Supreme Court Tightens the Leash on Police Dogs

Posted By Rogan Law || 26-Mar-2013

The Fourth Amendment to the Constitution protects our right to be free from "unreasonable searches and seizures" and requires police to obtain a warrant before conducting a search.

In recent years, society has watched with tacit compliance as our civil liberties and freedom from government oversight slowly eroded to pave the way for "homeland security." Although the competing interests of individual freedom and public safety are often at odds, the balance between the two defines the concept of America as we know it.

According to SCOTUSBlog.com, the United States Supreme Court issued an opinion tilting the scales slightly back toward a society based upon freedom from Government intrusion by declaring use of drug sniffing dogs on someone's front porch, without a warrant, as an unreasonable search in violation of the Fourth Amendment.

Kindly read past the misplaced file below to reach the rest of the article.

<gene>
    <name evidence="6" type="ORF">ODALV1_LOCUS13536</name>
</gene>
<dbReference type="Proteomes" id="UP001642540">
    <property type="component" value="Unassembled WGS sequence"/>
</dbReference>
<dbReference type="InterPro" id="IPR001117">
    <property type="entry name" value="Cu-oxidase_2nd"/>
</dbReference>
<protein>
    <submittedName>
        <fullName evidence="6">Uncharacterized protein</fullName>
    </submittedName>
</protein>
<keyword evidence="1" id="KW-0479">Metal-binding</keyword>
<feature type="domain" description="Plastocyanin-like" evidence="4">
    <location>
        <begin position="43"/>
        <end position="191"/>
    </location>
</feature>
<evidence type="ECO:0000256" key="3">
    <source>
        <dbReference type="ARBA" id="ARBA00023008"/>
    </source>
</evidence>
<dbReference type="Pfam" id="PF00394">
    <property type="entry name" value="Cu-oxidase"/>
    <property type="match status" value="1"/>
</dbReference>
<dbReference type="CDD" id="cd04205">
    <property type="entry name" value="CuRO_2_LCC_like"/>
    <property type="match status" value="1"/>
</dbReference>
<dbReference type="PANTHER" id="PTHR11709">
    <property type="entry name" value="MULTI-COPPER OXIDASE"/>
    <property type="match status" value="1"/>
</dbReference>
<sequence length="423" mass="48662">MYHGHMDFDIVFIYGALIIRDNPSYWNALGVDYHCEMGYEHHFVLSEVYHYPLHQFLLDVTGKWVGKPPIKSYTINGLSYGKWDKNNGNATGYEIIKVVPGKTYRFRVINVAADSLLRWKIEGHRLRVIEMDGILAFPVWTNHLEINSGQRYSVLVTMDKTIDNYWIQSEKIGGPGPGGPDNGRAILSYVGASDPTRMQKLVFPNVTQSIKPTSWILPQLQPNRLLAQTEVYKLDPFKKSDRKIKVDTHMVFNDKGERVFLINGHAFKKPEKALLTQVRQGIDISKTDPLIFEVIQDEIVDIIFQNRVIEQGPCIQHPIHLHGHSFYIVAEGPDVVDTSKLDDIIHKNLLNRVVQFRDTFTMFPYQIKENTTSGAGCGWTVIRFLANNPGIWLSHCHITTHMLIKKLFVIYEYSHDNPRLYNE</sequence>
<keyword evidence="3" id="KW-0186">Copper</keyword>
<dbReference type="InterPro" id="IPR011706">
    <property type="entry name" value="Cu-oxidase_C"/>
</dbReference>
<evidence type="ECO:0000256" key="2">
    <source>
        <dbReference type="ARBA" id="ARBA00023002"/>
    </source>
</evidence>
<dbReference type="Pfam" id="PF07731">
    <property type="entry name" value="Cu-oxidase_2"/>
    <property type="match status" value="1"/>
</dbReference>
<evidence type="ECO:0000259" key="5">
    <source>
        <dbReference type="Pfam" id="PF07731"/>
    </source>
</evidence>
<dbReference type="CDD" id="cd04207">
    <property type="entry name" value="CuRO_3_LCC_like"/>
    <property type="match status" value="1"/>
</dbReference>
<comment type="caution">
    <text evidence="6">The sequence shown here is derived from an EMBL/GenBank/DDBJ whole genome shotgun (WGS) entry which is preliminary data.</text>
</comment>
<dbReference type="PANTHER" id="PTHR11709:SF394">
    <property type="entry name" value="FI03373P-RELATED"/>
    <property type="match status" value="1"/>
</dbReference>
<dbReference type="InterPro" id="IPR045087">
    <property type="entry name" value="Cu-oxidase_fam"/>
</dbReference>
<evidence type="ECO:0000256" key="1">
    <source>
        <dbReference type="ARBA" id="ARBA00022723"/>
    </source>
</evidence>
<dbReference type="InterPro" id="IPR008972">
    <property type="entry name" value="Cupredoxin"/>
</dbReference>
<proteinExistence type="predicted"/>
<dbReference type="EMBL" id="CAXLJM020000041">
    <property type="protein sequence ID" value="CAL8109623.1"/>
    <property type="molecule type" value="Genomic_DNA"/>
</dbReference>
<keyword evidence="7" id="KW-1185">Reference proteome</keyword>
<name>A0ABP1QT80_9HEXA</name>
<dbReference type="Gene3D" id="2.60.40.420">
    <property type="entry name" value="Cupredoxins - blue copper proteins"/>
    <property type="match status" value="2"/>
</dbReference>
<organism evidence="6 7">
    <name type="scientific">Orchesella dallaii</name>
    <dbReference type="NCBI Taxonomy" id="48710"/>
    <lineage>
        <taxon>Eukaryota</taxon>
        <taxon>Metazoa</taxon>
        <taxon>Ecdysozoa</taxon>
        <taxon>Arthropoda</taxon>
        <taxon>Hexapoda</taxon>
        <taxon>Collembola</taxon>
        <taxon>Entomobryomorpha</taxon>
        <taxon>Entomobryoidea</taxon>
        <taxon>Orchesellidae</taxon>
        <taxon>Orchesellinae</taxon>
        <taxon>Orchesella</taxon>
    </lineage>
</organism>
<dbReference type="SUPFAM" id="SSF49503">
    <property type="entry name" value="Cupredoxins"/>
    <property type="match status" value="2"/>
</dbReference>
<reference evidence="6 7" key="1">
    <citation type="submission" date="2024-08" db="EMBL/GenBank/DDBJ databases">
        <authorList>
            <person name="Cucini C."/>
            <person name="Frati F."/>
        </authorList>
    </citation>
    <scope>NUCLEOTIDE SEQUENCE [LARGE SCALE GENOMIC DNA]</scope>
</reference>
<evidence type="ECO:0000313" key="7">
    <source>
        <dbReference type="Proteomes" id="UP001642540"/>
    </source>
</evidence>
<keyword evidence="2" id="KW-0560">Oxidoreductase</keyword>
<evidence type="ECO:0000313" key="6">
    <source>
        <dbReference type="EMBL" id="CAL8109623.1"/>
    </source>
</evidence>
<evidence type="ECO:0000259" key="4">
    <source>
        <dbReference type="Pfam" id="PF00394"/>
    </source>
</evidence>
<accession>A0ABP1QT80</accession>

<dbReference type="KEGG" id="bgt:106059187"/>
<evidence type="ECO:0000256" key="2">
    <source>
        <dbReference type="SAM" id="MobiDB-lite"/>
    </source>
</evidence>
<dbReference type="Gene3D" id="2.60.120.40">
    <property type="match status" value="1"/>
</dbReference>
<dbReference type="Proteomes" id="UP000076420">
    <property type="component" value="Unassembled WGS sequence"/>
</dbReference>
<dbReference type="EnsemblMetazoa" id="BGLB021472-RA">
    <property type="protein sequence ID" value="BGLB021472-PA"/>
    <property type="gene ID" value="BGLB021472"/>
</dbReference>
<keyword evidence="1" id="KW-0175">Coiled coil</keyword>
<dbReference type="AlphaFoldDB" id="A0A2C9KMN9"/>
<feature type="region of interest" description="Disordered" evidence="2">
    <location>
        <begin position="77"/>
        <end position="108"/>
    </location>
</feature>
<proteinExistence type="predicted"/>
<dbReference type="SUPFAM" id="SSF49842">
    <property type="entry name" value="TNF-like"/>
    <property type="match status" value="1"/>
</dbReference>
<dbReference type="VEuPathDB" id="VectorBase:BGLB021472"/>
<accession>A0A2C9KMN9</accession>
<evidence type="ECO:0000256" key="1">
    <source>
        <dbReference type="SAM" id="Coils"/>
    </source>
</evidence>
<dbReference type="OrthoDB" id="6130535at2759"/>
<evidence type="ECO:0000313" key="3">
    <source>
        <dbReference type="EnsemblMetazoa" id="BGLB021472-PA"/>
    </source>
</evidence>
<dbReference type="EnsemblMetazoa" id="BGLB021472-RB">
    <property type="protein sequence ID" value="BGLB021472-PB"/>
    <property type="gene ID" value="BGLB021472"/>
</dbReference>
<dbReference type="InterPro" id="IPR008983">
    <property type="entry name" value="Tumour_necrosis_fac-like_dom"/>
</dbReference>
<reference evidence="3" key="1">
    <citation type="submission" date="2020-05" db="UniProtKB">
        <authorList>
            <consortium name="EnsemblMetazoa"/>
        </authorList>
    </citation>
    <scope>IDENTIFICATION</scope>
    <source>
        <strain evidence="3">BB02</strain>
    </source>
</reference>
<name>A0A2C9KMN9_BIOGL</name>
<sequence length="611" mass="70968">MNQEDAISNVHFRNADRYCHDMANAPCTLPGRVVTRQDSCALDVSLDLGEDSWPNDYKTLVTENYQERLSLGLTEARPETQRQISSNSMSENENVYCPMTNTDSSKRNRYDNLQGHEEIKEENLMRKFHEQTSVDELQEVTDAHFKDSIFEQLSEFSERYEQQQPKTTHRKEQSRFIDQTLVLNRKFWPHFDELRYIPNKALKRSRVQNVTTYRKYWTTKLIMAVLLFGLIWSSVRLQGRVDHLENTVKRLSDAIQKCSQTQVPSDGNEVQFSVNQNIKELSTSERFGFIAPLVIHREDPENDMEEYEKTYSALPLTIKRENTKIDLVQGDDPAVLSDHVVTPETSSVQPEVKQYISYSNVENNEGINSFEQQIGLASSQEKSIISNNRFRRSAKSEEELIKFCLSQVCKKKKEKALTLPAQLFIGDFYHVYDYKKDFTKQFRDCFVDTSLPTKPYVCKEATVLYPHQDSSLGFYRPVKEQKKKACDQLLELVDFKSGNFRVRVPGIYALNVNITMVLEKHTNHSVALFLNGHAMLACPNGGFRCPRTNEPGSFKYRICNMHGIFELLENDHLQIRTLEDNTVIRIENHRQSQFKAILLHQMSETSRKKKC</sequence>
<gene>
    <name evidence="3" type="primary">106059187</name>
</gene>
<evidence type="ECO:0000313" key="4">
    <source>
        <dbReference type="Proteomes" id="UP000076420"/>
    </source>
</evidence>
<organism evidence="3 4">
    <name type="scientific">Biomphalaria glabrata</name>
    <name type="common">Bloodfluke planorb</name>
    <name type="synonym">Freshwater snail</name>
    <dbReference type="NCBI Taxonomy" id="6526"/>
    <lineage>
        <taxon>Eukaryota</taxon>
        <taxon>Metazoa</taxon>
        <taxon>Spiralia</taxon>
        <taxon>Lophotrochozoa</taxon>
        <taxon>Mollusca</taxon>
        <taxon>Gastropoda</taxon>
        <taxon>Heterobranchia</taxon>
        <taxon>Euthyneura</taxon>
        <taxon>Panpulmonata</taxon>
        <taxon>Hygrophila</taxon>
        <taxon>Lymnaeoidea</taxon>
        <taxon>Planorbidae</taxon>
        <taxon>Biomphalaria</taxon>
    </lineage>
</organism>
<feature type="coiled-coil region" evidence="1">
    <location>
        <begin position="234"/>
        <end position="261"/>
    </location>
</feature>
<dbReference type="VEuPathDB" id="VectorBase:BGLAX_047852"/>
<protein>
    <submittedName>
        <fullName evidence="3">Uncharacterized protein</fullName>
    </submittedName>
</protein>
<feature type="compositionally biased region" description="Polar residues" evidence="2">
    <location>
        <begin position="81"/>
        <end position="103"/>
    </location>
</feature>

In the case Florida v. Jardines, the police intruded upon the defendant's porch and allowed trained drug sniffing dog to smell the door for odors of drugs. The dog alerted the officers of drugs present inside the home and the officers then entered the house without a warrant. The officers then seized several marijuana plants and arrested the occupant of the home and charged him with trafficking drugs.

In a 5-4 decision, the majority held that the use of drug sniffing dogs inside the "curtilage" of the house was an unlawful search. The "curtilage" is an area directly surrounding the house in which a person has a reasonable expectation of privacy to be free from government intrusion. The Court held that the porch and surrounding bushes were protected as "curtilage" and the police should have obtained a warrant to search the house rather than relying on the drug dog's alert to justify warrantless entry.

If you or someone you know is charged with a crime based upon evidence seized in an unlawful search; you should call a Scranton Drug Lawyer today. Protect your legal rights!

- ROGAN LAW